So let me preface this by saying I am not going to complain (exactly) but these next two posts are going to be about the less golden aspects of writing for a living.
(This one is about having my first book published. The next will be about the search for an agent).
I am grateful to be able to write and get paid for it. It has always been my dream and I know how many people wish they could do it and never get the opportunity.
I also think there is a certain expectation that once you are published, you give up the right to ever complain again. It comes across as whiny and brattish.
And within the publishing world, writers who publicly complain are often labeled as troublesome and difficult to work with, and publishing houses are considered above criticism.
However sometimes the dreams we have as aspiring writers fall flat. Sometimes instead of happily-ever-after, it’s more akin to feeling trapped and helpless.
There is so much excitement in finding an agent, and making your first sale. I remember jumping around and shouting and calling absolutely everyone I knew. I remember the bubble of happiness that grew inside me until it seemed as if I would float off the ground.
No one thinks clearly at these times. All you can think about is a) someone loves my writing and my book enough to devote countless hours to it and b) someone wants to buy, print and sell it.
This article just came out in Canadian Literary Magazine QUILL & QUIRE.
Go ahead and read it. I’ll wait.
Yup, I am one of those writers. My first book came out in 2006 and this has been going on for years. I’ve had no communication from them regarding my sales for over 2 years, and I had pretty much given up.
I grieved for my book but I had moved on. After a depressed period which lasted longer than it should have, I picked myself up and started writing again. I remember my cousin telling me that “the one thing I could control was my writing, and that instead of giving this awful experience power over the rest of my career, I should take it back.”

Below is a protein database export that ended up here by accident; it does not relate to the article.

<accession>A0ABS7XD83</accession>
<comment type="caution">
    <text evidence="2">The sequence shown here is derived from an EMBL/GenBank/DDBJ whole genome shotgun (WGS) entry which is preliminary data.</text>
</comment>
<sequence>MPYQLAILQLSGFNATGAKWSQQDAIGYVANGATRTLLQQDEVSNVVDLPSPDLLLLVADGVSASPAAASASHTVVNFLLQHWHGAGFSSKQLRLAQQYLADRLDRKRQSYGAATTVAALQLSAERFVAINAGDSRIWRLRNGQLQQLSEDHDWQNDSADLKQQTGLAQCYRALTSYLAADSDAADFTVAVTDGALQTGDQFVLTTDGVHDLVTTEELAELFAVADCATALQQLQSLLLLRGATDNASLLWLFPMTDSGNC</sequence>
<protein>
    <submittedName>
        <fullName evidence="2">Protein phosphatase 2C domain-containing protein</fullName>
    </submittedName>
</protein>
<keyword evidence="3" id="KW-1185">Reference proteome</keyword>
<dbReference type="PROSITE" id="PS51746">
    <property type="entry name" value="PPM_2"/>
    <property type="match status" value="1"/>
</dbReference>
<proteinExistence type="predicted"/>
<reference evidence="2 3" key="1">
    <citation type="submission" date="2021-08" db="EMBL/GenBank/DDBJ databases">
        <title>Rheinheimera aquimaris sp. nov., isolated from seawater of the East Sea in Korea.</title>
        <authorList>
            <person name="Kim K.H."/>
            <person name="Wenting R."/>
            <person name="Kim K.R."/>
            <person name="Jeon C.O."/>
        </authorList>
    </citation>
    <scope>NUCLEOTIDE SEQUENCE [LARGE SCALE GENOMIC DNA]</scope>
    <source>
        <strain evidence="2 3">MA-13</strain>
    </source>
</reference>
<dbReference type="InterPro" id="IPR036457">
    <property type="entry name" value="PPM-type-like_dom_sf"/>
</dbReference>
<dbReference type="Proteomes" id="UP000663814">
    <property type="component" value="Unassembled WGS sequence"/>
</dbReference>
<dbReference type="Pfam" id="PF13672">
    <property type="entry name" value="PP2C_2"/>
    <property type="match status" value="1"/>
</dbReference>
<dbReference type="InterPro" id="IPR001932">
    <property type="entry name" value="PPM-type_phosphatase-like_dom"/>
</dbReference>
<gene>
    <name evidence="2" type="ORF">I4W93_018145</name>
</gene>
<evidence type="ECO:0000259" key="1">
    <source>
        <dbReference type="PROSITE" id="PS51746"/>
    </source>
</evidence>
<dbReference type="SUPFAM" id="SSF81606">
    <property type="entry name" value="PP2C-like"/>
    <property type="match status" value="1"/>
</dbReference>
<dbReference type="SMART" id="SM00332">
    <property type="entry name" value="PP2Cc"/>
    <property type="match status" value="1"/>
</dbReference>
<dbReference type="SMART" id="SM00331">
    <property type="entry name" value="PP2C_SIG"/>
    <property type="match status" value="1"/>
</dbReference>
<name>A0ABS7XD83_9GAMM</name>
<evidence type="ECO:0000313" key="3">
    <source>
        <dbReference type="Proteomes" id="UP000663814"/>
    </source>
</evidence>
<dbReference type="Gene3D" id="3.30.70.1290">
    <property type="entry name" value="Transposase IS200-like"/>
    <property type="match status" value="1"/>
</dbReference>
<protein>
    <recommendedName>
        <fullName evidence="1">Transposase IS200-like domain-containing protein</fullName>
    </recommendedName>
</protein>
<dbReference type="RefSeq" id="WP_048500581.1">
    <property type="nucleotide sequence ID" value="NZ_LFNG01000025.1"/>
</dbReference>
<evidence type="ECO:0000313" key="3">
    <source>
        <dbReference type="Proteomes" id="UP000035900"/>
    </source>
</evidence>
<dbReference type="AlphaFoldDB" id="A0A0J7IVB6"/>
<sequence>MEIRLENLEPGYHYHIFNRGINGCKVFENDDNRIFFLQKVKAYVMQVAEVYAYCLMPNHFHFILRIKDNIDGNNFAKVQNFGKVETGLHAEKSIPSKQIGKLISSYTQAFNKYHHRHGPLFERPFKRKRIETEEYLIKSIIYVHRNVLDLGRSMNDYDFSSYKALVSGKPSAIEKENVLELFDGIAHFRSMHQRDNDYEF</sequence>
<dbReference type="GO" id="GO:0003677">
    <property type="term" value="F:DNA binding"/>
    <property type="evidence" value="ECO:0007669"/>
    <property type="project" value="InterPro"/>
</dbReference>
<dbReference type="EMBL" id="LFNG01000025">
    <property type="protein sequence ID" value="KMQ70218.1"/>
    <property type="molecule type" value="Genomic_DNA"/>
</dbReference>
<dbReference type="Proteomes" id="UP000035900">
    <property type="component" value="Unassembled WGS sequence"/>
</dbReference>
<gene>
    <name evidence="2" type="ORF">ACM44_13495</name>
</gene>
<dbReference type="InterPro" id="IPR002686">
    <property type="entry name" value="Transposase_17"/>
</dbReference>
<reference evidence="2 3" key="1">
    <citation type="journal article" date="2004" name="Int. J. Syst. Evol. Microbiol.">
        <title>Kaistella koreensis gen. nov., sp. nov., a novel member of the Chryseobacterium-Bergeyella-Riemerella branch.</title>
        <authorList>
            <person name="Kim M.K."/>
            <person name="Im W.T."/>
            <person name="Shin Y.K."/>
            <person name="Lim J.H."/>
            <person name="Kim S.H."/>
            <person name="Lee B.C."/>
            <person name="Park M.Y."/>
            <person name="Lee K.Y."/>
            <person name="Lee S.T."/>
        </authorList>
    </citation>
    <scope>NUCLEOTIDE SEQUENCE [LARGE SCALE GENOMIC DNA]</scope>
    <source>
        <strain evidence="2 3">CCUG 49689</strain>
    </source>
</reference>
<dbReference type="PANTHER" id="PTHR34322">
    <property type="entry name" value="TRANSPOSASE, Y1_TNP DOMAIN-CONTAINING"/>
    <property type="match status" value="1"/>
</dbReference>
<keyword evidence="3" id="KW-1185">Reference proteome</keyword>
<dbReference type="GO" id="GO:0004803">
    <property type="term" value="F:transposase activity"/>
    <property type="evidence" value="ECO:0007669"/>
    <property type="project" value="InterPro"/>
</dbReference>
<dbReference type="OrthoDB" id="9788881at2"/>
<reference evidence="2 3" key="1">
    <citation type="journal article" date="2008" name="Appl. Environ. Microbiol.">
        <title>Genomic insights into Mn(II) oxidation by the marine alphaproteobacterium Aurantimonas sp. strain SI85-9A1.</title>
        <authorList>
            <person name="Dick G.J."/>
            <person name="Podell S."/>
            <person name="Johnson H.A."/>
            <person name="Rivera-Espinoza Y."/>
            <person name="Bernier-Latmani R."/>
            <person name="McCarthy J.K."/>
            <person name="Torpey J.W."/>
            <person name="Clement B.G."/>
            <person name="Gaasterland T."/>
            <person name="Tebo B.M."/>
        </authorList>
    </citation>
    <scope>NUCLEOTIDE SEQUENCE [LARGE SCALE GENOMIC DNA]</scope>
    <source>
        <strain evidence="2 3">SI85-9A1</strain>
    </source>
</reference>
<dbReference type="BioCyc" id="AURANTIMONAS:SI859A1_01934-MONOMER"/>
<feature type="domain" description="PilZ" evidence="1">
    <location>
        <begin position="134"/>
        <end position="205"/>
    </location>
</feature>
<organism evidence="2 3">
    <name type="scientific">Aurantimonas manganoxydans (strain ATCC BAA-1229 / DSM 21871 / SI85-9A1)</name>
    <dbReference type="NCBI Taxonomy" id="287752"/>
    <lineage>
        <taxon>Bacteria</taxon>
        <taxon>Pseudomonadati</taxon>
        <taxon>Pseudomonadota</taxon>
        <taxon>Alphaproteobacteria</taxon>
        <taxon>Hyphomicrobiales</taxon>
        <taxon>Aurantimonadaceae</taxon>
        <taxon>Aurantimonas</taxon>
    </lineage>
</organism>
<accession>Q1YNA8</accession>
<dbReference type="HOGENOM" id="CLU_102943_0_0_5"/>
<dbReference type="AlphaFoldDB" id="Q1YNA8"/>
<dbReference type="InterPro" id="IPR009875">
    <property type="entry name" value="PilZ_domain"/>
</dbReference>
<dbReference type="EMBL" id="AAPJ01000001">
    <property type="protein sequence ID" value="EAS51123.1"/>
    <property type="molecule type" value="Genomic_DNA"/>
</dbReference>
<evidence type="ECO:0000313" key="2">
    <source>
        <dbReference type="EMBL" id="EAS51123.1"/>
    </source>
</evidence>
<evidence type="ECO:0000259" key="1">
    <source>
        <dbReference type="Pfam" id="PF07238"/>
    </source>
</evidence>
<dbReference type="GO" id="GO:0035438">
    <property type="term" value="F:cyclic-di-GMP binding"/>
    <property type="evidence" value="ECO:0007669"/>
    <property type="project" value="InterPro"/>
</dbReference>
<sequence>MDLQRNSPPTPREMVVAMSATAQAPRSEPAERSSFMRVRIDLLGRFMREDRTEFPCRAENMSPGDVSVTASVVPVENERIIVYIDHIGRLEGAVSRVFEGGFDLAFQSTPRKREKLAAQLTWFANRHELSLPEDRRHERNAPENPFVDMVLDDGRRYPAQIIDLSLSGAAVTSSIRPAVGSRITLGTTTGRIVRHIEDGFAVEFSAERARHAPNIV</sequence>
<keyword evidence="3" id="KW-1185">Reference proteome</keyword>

My second book (Ashes, Ashes) came out in June and the experience with Scholastic has far exceeded my expectations.
It is important to note that I was un-agented when I signed the contract, although I did have a few friends in the business look it over for me. But truth to be told, I was so excited I would probably have signed anything.
And as the article mentions, I was not the only one. Fortunately I was only contracted for 1 book. Many of the other writers I know had multi-book deals and it is unlikely they will get their rights back without a long and stressful fight.
When the article came out, I felt relieved. Relieved that finally we, the writers and illustrators, could talk about it without being labeled argumentative, problematic or whiny.
I’m still not going to talk about it much because I have moved on, but it’s nice to have it out in the open. And in a weird way, I am glad to have learned this lesson and happy that it happened early in my career rather than later.
I know how hard it is to calm down and let rationale intercede in the midst of excitement, but we all have to keep our eyes open. It’s our careers and it’s our names on the covers of those books, and really that’s all we have.